Sign up to create your custom IntoAlbania trip
Your account has been activated!
Via Egnatia, one of the most important trade routes of the Roman Empire’s ingenious road network, once connected the Eastern and Western parts of empire. Constructed by the Romans in the 3rd century B.C., the road was functional for almost two millennia.
The traces of this epic road, which unite all Balkan countries, begin precisely in the territory of Albania, its gateway into Europe. Albania (ancient Illyricum), Macedonia, Greece, and Turkey are joined to this day from the archaeological remains of the old Egnatia trail. Often referred to as the “Great Road,” Via Egnatia perhaps most comprehensively reveals the mixture of cultures that have become the Balkans.
The hundred kilometers of road begin in Durrës (ancient Dyrrachium), Albania’s main port city, and the Illyrian city of Apollonia. These two ancient branches join in the city of Elbasan and continue on to Bitola, Macedonia and Thessaloniki, Greece. The road branches off again and touches Bulgaria and Istanbul (ancient Byzantium). Because of the remote places it reached and joined, this road was deemed an extension of yet another significant, ancient Roman road: Via Appia.
Similar to Via Appia and other major Roman roads, Via Egnatia is easily recognizable from the material from which it is constructed. Its surface comprised of typical large polygonal stone slabs covered in sand is iconic, creating a more grandiose version of a cobbled stone alley. The road once covered a total distance of about 1,120 km (or 696 miles), connecting Rome to Constantinople (modern-day Istanbul), and its width was approximately 6 meters.
One of the greatest archaeological finds of the last century in Albania is located only 7 km from Elbasan, near the village of Bradashesh. We are talking about the remnants of the ancient Roman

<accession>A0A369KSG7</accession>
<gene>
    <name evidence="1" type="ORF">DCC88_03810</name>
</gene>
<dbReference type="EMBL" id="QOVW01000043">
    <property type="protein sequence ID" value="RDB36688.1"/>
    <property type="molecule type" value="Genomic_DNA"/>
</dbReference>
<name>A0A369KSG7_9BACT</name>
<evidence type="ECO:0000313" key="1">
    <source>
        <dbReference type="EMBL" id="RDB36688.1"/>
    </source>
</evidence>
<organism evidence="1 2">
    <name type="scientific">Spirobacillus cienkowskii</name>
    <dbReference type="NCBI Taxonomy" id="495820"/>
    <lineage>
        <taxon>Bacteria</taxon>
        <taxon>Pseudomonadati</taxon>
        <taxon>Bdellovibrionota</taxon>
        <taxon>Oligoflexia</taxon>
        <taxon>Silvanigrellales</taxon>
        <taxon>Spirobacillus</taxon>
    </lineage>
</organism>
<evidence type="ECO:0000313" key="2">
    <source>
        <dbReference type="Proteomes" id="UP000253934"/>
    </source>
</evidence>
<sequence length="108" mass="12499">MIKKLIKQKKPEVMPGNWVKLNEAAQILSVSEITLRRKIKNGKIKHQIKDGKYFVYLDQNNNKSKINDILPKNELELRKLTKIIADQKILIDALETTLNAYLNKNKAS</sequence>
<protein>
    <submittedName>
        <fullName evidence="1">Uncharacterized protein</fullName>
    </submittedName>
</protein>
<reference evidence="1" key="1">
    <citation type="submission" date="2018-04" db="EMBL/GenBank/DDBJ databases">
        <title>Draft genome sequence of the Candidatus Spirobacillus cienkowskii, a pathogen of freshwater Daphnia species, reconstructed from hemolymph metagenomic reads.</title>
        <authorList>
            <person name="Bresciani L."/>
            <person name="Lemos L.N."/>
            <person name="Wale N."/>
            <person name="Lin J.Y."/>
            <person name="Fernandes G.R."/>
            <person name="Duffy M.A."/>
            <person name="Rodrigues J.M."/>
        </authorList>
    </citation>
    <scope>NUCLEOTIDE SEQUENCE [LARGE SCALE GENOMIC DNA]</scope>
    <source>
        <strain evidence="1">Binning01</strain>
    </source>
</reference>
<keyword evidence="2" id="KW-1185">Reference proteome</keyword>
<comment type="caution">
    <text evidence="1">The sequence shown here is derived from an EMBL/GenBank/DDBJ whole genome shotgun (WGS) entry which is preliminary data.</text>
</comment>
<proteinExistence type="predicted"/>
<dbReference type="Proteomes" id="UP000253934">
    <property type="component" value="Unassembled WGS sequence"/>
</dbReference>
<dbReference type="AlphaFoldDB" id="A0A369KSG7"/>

station of Ad Quintum, or “the Fifth Mile” in ancient Latin. The Roman station was unearthed in 1968, during an archeological survey near the ancient Via Egnatia. However, restoration efforts
began in 2017, revealing this highly valuable attraction to the public only recently. The Roman station once connected the ancient city of Dyrrhacium with Byzantium. The complex includes
two monuments: a Roman bath, known as mutatio, a change-over station where the horses were changed by official couriers, and the remnants of a Nymphaeum, a monumental water fountain.
The first evidence of their existence dates back to the 2 nd century AD and, as a consequence of their considerable age, the monuments represent important artifacts for the cultural heritage of
Several tours are available that let you see and experience the spectacular views along the Via Egnatia. Albania Express Travel’s tour takes you from Durrës beyond the Albanian border, through Thessaloniki, all the way to Istanbul. For the detailed itinerary, click here.
For the more adventurous explorers, Via Egnatia Foundation gives a detailed itinerary of the first part of the Via Egnatia hiking trail, which stretches for approximately 475 km. It begins in Durrës, on the Adriatic coast, and goes through Albania, Macedonia and Greece, concluding in Thessaloniki.